OHIO GENEALOGY EXPRESS

A Part of Genealogy Express

 

Welcome to
BROWN COUNTY, OHIO
History & Genealogy

.

BIOGRAPHIES

Source::
HISTORY OF BROWN COUNTY, OHIO
A History of the County; Its Townships, Towns, Churches,
Schools, Etc.; General and Local Statistics; Portraits of
Early Settlers and Prominent Men; History of the
Northwest Territory; History of Ohio; Map of
Brown County; Constitution of the
United States, Miscellaneous
Matters, Etc., Etc.
ILLUSTRATED
Published:  Chicago:  W. H. Beers & Co.
1883
 

A B C D E F G H I J K L M
N O P Q R S T U V W X Y Z

< CLICK HERE TO RETURN TO 1883 BIOGRAPHICAL INDEX >
< CLICK HERE TO RETURN TO LIST OF BIOGRAPHICAL INDEXES >
 

  Clark Twp. -
JAMES S. SALISBURY, farmer and stock-raiser, P. O. Hamersville, was born in Pleasant Township, this county, Oct. 28, 1832.  His parents were Thomas Salisbury, a native of Pennsylvania, and Martha (Martin) Salisbury, a native of Ohio and a sister of Judge Martin.  He was reared on a farm, and received a common school education.  He commenced life by farming; rented land, after which he purchased fifty acres, concluding to settle in this county after and examination of three or four States.  He resides on the Ohio pike, where he owns 180¼ acres of land, most of which is under a perfect state of cultivation.  He was married, in 1858, to Theresa Gray, daughter of Rev. Samuel Gray, a minister of the Christian Church.  This union was blest with seven children - Albert g., Martha Etta, Mary Louella, Thomas L. (deceased), James W., an infant (deceased), and Sarah M.  The three eldest , with the parents, are members of the M. E. Church, in which Mr. S. was Trustee and a class-leader for ten years..  His relatives on both sides were Presbyterians and Republicans.  He has made all he has by his own efforts, and is a much respected citizen.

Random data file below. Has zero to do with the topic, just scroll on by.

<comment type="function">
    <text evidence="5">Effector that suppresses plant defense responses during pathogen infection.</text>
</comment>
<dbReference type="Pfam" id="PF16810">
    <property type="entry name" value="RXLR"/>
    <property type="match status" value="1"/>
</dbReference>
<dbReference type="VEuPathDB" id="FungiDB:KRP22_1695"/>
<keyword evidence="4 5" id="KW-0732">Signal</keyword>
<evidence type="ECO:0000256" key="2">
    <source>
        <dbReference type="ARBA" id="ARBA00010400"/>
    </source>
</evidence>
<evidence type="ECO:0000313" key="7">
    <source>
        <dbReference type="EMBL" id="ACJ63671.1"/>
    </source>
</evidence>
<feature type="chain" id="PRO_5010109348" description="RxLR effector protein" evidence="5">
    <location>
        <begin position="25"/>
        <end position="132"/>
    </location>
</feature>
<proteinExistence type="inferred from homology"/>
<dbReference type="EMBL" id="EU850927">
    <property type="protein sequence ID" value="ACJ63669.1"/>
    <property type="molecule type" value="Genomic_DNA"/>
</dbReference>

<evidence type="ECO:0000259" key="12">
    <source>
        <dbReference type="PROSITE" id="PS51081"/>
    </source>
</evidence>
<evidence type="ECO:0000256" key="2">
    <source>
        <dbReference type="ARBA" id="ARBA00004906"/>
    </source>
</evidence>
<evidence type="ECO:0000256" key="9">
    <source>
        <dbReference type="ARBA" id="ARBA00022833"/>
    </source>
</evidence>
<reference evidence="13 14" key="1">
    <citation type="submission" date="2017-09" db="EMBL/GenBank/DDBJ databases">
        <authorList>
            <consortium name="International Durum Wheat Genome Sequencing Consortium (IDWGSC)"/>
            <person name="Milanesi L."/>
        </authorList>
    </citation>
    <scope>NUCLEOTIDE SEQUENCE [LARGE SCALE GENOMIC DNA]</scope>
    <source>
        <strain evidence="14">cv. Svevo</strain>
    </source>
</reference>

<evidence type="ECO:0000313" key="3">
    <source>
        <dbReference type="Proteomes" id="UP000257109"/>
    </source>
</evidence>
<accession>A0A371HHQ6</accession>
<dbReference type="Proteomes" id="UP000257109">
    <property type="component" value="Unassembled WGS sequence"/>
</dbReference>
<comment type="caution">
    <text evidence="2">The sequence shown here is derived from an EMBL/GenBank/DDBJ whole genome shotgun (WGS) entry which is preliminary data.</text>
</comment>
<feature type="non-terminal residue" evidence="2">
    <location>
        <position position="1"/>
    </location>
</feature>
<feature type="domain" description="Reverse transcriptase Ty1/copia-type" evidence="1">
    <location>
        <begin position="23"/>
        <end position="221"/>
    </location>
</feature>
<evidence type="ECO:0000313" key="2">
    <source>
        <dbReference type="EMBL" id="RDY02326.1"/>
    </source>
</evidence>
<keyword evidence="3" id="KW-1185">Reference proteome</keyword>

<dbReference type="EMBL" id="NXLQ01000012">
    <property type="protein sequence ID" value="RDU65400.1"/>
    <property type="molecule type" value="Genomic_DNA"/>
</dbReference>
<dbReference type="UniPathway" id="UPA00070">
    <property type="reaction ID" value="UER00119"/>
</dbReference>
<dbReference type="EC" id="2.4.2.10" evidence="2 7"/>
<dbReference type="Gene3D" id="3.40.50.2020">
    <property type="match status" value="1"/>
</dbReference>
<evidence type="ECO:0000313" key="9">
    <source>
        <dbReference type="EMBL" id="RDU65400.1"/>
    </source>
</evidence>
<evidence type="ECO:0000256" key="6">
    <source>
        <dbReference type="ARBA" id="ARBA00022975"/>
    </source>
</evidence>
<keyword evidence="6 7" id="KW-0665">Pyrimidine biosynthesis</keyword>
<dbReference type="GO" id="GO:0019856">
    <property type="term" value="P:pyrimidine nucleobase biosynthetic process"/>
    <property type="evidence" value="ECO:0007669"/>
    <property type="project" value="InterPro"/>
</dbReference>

Source: The History of Brown County Ohio - Chicago - W. H. Beers & Co. - 1883 - Page 191
  Scott Twp. -
J. R. SCOTT, farmer, P. O. New Hope, was born in England June 29, 1815, and emigrated to America with his parents, Thomas and Ann (Leahman) Scott, when he was quite young.  They first settled in Edwards County, Ill., but subsequently moved to Cincinnati, Ohio, where our subject received a good common school education.  He was the fourth child of a family of eighteen children, and at the age of fourteen years was put to work at the butcher’s trade.  He soon opened a shop of his own, and for nearly twenty-eight years sold meat in the markets of Cincinnati.  Since 1854, he has been engaged in farming in Scott Township, where he owns 141 acres of land.  He was Township Treasurer when the rebel Gen. Morgan made his raid through South ern Ohio, and of course received a call from that brigand robber.  In 1838, Mr. Scott married Margaret Gibson, a daughter of George Gibson, of Brown County, and by her had nine children—W. G., a physician in Pueblo, Colo.; Thomas, a soldier in the Seventh Ohio Infantry, died in Indiana, in 1879; Mary Ann (deceased); Albert, who lost his life in the service of his country; Elizabeth (deceased); Mattie, wife of M. Watson, of Indiana; Sarah A., wife of George Brooks; J. B., a farmer in Iowa, and George at home with his parents.  The parents are members of the Methodist Episcopal Church, in which he has been Trustee, class-leader and Superintendent of the Sabbath school.  He is a Republican and a charter member of the Odd Fellows Lodge.
Source: The History of Brown County Ohio - Chicago - W. H. Beers & Co. - 1883 - Page 255
  Huntington Twp. -
JOHN C. SCOTT, farmer, P. O. Aberdeen, was born in this township Apr. 26, 1813, and is a son of Robert and Joanna (Cooper) Scott.  His father was born in Kentucky, and was a son of John, Sr., a native of Virginia, who settled in Kentucky about 1795, and in this township in either 1801 or 1802, in which he lived till his death.  Robert was married to the daughter of William Cooper, and lived in this township till his death, which occurred at the age of fifty-six years. He was a Trustee of the township, and held other minor offices.  During the old muster days, he was Major of a military company.  To him were born thirteen children—John, William, Jane, Nancy, Elizabeth, Martha, Exhira  Amanda (deceased), wife of Dr. W. H. Evans; Isabelle, and four died in childhood.  Feb. 9, 1837, our subject was married to Millie A. Howard, and in 1838 settled where he now lives.  He owns 415 acres of land, which is in excellent farming condition.  He and wife are members of the Christian Church, to which they have belonged for forty years.  Ten children have been born to them, seven living—James R., John W., Ellen, Martha, Mary, Millie and Franklin; the deceased are William, Tamar and RenyJohn W. was a member of the Seventh Ohio Volunteer Cavalry, and saw active service throughout the war.
Source: The History of Brown County Ohio - Chicago - W. H. Beers & Co. - 1883 - Page 175
  Lewis Twp. -